Vulnerable girls cannot afford interruption in their education. Disruption to learning only exacerbates existing inequalities, leaving girls even more vulnerable to abuse, early pregnancy, and poverty. With your help, we can provide access to education for girls who may not otherwise have the chance in a COVID-19 world — and ensure that they have the choice to write their own futures. Thank you for your support!
Project Partner: Unitarian Providence Charity Organization, whose mission is to fulfill the vocation of the Hungarian Unitarian Church by serving people and communities in need without discrimination. The project benefits economically disadvantaged girls and girls with disabilities in Transylvania. Through this project, we are living our U*U values, bringing positive change in the world by connection, care, compassion, social justice, and service.
Rev. Attila Vagyas (on the right), Providence Organization (Gondviselés Segélyszervezet): Even though Romania is part of the European Union and thus beneficiary of EU’s social development programs, many are left behind. Our organization reaches many isolated rural communities, where we have gotten to know vulnerable girls full of potential. In these troubled times, when remote learning is the new normal, access to a digital device has become a matter of access to basic education – and an opportunity to make the most of one’s life. With your help, we can give some of these girls a hope for the future.
Some of the Beneficiaries
Fire and Accessibility: Rebuilding and Outreach in Appalachia
DISASTER RELIEF: All donations processed as they are given.
(NO ALL-OR NOTHING GOAL FOR THIS CAMPAIGN)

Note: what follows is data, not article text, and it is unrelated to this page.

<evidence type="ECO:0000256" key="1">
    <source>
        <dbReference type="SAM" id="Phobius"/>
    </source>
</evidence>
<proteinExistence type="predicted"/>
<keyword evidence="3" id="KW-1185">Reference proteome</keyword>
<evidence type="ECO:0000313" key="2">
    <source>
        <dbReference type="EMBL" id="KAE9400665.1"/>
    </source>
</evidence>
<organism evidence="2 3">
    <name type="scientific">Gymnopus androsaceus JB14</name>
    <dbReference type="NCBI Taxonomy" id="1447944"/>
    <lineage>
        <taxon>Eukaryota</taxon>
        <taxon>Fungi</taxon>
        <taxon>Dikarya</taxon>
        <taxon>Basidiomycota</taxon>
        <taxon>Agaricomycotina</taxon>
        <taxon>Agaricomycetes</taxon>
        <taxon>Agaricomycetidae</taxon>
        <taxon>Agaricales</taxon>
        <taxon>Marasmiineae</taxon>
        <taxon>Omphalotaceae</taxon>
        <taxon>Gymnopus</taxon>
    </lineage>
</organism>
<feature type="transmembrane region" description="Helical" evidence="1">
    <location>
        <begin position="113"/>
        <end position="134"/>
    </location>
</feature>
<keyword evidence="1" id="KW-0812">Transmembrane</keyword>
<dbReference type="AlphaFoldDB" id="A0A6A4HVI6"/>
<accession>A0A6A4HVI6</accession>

The essence of this fundraiser is to raise $9,500 to make necessary repairs to our building and surrounding property after a fire 5 years ago, repairs that had been delayed due to lack of funding, and to make needed accessibility additions, so that we may return our full focus on outreach in Appalachia, and to create a more inclusive ministry. We are a UUA congregation and we will be happy to supply a receipt for your tax deduction purposes.
OUR CLAIM FOR UNITARIAN UNIVERSALISM:
For decades, the Unitarian Fellowship of Huntington, WV, a UUA congregation, has worked to be an active member of our community. Not only do we offer a weekly Sunday Fellowship meeting that balances the UUA order of service with enlightened educational discussion, but we have also participated in and hosted dozens of community events, meetings, gatherings, and spiritual celebrations each year, including: AA/NA Meetings; PFLAG Meetings; Ohio Valley Environmental Coalition Meetings; Lambda Meetings; Weekly Meditations; Monthly Drum Circles; Boardgame Nights; Participation in the annual Marshall University Earth Day Celebration; Participation in the annual Huntington Sustainability Fair; Educational Workshops and Lectures on Yoga, Climate Change, Social Justice, Art, etc.; and Holiday Celebrations on Solstices, Equinoxes, Christmas/Yule, Halloween/All Souls Day, etc. We’ve even hosted visits from local and international Buddhist Monks. Suffice to say, we are an active bunch, doing our best to live by our shared 7 Principles and to be an active positive influence on our region. All of the work to maintain and perpetuate our Fellowship is done by volunteers.
Our congregation is particularly motivated to be involved in matters of Social Justice & Environmental Activism, and to encourage each other on our paths to seek truth and personal growth. We have families, children, teenagers, single persons, married persons, elders and LGBTQ persons. One group we are less able to minister to, however, would be those with serious mobility challenges, as our Fellowship Hall does not have a wheelchair ramp. This is one of the things were are asking funding for.
Our vision involves a few things: Providing an inclusive space that is safe and welcoming where people feel comfortable to attend while they search for truth; ministering without judgment to those who need it in an area that can be very judgmental; setting an example of environmentally friendly and sustainable use and maintenance of our property; participating in matters of social justice; and perpetuating personal improvement and growth. Our members are passionate, intelligent, diverse, and have a desire to make an impact.